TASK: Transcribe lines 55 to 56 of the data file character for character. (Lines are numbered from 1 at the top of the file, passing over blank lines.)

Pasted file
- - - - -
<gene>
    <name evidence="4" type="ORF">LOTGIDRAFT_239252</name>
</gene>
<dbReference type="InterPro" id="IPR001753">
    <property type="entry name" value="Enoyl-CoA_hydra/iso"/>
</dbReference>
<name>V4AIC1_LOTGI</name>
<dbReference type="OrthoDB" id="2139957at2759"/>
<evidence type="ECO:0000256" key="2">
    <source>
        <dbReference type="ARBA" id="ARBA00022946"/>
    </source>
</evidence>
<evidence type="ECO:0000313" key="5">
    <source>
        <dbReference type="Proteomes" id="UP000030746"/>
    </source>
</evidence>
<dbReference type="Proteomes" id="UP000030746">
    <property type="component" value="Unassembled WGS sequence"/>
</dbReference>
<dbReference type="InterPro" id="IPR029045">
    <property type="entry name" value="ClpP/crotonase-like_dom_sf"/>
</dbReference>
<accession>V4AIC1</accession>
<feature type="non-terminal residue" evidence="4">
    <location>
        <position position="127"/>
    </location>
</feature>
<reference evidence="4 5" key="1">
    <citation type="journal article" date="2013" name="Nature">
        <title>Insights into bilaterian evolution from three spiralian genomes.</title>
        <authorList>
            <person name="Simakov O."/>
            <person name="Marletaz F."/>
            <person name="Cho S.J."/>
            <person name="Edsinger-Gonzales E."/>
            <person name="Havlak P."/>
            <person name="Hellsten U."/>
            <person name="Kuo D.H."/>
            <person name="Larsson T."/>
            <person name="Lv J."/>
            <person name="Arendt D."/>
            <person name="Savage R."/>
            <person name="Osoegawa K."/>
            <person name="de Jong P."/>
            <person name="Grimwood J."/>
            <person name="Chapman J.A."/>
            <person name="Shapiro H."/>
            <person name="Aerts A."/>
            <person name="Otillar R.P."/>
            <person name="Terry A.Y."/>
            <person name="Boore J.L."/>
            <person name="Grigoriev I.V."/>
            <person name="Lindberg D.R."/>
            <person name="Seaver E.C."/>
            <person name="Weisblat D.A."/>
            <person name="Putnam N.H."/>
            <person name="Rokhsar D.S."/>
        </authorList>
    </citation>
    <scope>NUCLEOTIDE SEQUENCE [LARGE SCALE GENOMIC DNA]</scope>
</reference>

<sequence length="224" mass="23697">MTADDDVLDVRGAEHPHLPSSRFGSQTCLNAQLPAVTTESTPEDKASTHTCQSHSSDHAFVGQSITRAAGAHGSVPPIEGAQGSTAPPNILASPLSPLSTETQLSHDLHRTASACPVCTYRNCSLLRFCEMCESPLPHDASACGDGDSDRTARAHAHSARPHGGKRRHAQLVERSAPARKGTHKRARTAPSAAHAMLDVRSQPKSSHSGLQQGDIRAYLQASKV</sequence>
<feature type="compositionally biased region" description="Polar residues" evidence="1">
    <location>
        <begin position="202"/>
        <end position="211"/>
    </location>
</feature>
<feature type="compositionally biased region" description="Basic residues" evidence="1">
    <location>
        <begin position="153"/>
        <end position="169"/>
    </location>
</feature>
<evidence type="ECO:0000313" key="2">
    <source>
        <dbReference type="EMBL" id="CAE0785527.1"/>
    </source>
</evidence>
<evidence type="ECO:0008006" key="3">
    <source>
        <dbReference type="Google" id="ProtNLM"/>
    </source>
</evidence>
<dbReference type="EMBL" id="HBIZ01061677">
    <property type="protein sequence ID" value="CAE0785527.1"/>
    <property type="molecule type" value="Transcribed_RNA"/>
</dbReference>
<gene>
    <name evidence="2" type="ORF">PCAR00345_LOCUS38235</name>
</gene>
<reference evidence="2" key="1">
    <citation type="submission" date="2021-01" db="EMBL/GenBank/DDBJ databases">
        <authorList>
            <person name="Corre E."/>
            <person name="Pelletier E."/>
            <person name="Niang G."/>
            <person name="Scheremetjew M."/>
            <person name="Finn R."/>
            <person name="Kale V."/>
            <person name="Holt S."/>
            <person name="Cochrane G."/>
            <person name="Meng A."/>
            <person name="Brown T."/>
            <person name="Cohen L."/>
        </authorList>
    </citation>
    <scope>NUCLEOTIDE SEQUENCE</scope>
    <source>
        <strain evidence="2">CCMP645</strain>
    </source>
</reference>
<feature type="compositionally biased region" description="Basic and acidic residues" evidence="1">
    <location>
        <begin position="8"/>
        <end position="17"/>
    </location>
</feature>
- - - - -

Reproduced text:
            <person name="Grigoriev I.V."/>
            <person name="Lindberg D.R."/>